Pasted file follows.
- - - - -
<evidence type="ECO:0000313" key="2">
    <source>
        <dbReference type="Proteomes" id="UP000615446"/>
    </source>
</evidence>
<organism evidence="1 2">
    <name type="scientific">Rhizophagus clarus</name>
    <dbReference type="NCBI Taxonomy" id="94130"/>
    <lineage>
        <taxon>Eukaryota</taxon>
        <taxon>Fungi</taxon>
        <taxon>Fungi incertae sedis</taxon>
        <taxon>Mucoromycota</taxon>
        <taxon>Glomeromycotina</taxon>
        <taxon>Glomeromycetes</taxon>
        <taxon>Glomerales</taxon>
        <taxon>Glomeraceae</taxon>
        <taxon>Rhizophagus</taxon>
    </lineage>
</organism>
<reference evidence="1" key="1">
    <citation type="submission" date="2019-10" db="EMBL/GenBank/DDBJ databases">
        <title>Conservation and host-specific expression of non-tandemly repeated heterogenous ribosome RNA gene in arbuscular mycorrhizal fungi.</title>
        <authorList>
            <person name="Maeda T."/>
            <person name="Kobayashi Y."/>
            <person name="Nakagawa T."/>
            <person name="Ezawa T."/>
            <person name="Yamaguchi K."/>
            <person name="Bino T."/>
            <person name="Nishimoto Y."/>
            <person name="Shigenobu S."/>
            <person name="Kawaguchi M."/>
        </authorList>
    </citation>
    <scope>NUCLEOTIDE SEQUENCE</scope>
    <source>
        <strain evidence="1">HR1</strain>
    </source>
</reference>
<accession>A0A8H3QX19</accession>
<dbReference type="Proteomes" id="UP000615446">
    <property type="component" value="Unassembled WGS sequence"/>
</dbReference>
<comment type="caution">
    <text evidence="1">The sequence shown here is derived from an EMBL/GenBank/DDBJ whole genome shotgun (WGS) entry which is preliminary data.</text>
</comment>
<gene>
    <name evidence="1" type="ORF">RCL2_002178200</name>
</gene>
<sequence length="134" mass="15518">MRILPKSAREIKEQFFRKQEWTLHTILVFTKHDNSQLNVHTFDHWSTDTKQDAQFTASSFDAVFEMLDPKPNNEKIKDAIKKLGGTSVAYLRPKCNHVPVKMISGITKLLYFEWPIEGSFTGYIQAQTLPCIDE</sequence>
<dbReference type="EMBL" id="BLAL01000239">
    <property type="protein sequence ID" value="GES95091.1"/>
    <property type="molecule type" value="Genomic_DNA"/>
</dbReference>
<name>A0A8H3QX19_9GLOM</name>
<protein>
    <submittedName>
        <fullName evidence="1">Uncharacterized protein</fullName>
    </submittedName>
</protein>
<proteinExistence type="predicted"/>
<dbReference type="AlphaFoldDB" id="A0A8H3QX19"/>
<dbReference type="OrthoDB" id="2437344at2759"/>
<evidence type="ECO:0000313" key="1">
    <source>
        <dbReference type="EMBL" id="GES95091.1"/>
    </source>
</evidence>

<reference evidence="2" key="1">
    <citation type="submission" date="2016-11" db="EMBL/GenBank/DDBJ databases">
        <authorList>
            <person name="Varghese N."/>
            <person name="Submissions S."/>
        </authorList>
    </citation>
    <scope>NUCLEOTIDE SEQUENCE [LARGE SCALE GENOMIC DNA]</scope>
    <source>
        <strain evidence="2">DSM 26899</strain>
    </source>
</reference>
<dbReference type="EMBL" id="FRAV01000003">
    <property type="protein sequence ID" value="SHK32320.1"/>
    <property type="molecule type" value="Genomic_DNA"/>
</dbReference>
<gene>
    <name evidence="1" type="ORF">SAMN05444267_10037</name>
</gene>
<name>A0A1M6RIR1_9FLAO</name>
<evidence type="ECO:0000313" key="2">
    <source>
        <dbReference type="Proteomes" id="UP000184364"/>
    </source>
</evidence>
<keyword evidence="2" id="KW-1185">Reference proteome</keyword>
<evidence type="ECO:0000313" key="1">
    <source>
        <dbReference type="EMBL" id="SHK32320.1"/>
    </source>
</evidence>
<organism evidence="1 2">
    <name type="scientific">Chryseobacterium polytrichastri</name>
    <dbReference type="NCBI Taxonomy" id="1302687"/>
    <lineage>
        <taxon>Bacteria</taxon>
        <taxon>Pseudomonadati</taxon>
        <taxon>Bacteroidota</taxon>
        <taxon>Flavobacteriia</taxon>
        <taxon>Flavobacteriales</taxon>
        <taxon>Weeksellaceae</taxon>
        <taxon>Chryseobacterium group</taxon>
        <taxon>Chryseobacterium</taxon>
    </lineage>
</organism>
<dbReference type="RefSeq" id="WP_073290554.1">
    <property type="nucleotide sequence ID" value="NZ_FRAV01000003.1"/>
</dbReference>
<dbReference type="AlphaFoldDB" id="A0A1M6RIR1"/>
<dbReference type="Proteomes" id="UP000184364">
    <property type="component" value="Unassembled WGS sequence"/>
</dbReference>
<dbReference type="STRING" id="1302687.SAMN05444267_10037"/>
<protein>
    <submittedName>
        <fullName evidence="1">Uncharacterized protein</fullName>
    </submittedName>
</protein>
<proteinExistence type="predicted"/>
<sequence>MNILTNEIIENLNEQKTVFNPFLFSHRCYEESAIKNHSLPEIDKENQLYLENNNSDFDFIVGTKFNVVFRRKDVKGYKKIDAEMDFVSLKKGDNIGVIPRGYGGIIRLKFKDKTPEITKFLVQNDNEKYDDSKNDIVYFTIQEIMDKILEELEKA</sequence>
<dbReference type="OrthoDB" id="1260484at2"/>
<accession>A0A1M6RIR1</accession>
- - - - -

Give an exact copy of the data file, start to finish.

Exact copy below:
<evidence type="ECO:0000313" key="2">
    <source>
        <dbReference type="Proteomes" id="UP000615446"/>
    </source>
</evidence>
<organism evidence="1 2">
    <name type="scientific">Rhizophagus clarus</name>
    <dbReference type="NCBI Taxonomy" id="94130"/>
    <lineage>
        <taxon>Eukaryota</taxon>
        <taxon>Fungi</taxon>
        <taxon>Fungi incertae sedis</taxon>
        <taxon>Mucoromycota</taxon>
        <taxon>Glomeromycotina</taxon>
        <taxon>Glomeromycetes</taxon>
        <taxon>Glomerales</taxon>
        <taxon>Glomeraceae</taxon>
        <taxon>Rhizophagus</taxon>
    </lineage>
</organism>
<reference evidence="1" key="1">
    <citation type="submission" date="2019-10" db="EMBL/GenBank/DDBJ databases">
        <title>Conservation and host-specific expression of non-tandemly repeated heterogenous ribosome RNA gene in arbuscular mycorrhizal fungi.</title>
        <authorList>
            <person name="Maeda T."/>
            <person name="Kobayashi Y."/>
            <person name="Nakagawa T."/>
            <person name="Ezawa T."/>
            <person name="Yamaguchi K."/>
            <person name="Bino T."/>
            <person name="Nishimoto Y."/>
            <person name="Shigenobu S."/>
            <person name="Kawaguchi M."/>
        </authorList>
    </citation>
    <scope>NUCLEOTIDE SEQUENCE</scope>
    <source>
        <strain evidence="1">HR1</strain>
    </source>
</reference>
<accession>A0A8H3QX19</accession>
<dbReference type="Proteomes" id="UP000615446">
    <property type="component" value="Unassembled WGS sequence"/>
</dbReference>
<comment type="caution">
    <text evidence="1">The sequence shown here is derived from an EMBL/GenBank/DDBJ whole genome shotgun (WGS) entry which is preliminary data.</text>
</comment>
<gene>
    <name evidence="1" type="ORF">RCL2_002178200</name>
</gene>
<sequence length="134" mass="15518">MRILPKSAREIKEQFFRKQEWTLHTILVFTKHDNSQLNVHTFDHWSTDTKQDAQFTASSFDAVFEMLDPKPNNEKIKDAIKKLGGTSVAYLRPKCNHVPVKMISGITKLLYFEWPIEGSFTGYIQAQTLPCIDE</sequence>
<dbReference type="EMBL" id="BLAL01000239">
    <property type="protein sequence ID" value="GES95091.1"/>
    <property type="molecule type" value="Genomic_DNA"/>
</dbReference>
<name>A0A8H3QX19_9GLOM</name>
<protein>
    <submittedName>
        <fullName evidence="1">Uncharacterized protein</fullName>
    </submittedName>
</protein>
<proteinExistence type="predicted"/>
<dbReference type="AlphaFoldDB" id="A0A8H3QX19"/>
<dbReference type="OrthoDB" id="2437344at2759"/>
<evidence type="ECO:0000313" key="1">
    <source>
        <dbReference type="EMBL" id="GES95091.1"/>
    </source>
</evidence>

<reference evidence="2" key="1">
    <citation type="submission" date="2016-11" db="EMBL/GenBank/DDBJ databases">
        <authorList>
            <person name="Varghese N."/>
            <person name="Submissions S."/>
        </authorList>
    </citation>
    <scope>NUCLEOTIDE SEQUENCE [LARGE SCALE GENOMIC DNA]</scope>
    <source>
        <strain evidence="2">DSM 26899</strain>
    </source>
</reference>
<dbReference type="EMBL" id="FRAV01000003">
    <property type="protein sequence ID" value="SHK32320.1"/>
    <property type="molecule type" value="Genomic_DNA"/>
</dbReference>
<gene>
    <name evidence="1" type="ORF">SAMN05444267_10037</name>
</gene>
<name>A0A1M6RIR1_9FLAO</name>
<evidence type="ECO:0000313" key="2">
    <source>
        <dbReference type="Proteomes" id="UP000184364"/>
    </source>
</evidence>
<keyword evidence="2" id="KW-1185">Reference proteome</keyword>
<evidence type="ECO:0000313" key="1">
    <source>
        <dbReference type="EMBL" id="SHK32320.1"/>
    </source>
</evidence>
<organism evidence="1 2">
    <name type="scientific">Chryseobacterium polytrichastri</name>
    <dbReference type="NCBI Taxonomy" id="1302687"/>
    <lineage>
        <taxon>Bacteria</taxon>
        <taxon>Pseudomonadati</taxon>
        <taxon>Bacteroidota</taxon>
        <taxon>Flavobacteriia</taxon>
        <taxon>Flavobacteriales</taxon>
        <taxon>Weeksellaceae</taxon>
        <taxon>Chryseobacterium group</taxon>
        <taxon>Chryseobacterium</taxon>
    </lineage>
</organism>
<dbReference type="RefSeq" id="WP_073290554.1">
    <property type="nucleotide sequence ID" value="NZ_FRAV01000003.1"/>
</dbReference>
<dbReference type="AlphaFoldDB" id="A0A1M6RIR1"/>
<dbReference type="Proteomes" id="UP000184364">
    <property type="component" value="Unassembled WGS sequence"/>
</dbReference>
<dbReference type="STRING" id="1302687.SAMN05444267_10037"/>
<protein>
    <submittedName>
        <fullName evidence="1">Uncharacterized protein</fullName>
    </submittedName>
</protein>
<proteinExistence type="predicted"/>
<sequence>MNILTNEIIENLNEQKTVFNPFLFSHRCYEESAIKNHSLPEIDKENQLYLENNNSDFDFIVGTKFNVVFRRKDVKGYKKIDAEMDFVSLKKGDNIGVIPRGYGGIIRLKFKDKTPEITKFLVQNDNEKYDDSKNDIVYFTIQEIMDKILEELEKA</sequence>
<dbReference type="OrthoDB" id="1260484at2"/>
<accession>A0A1M6RIR1</accession>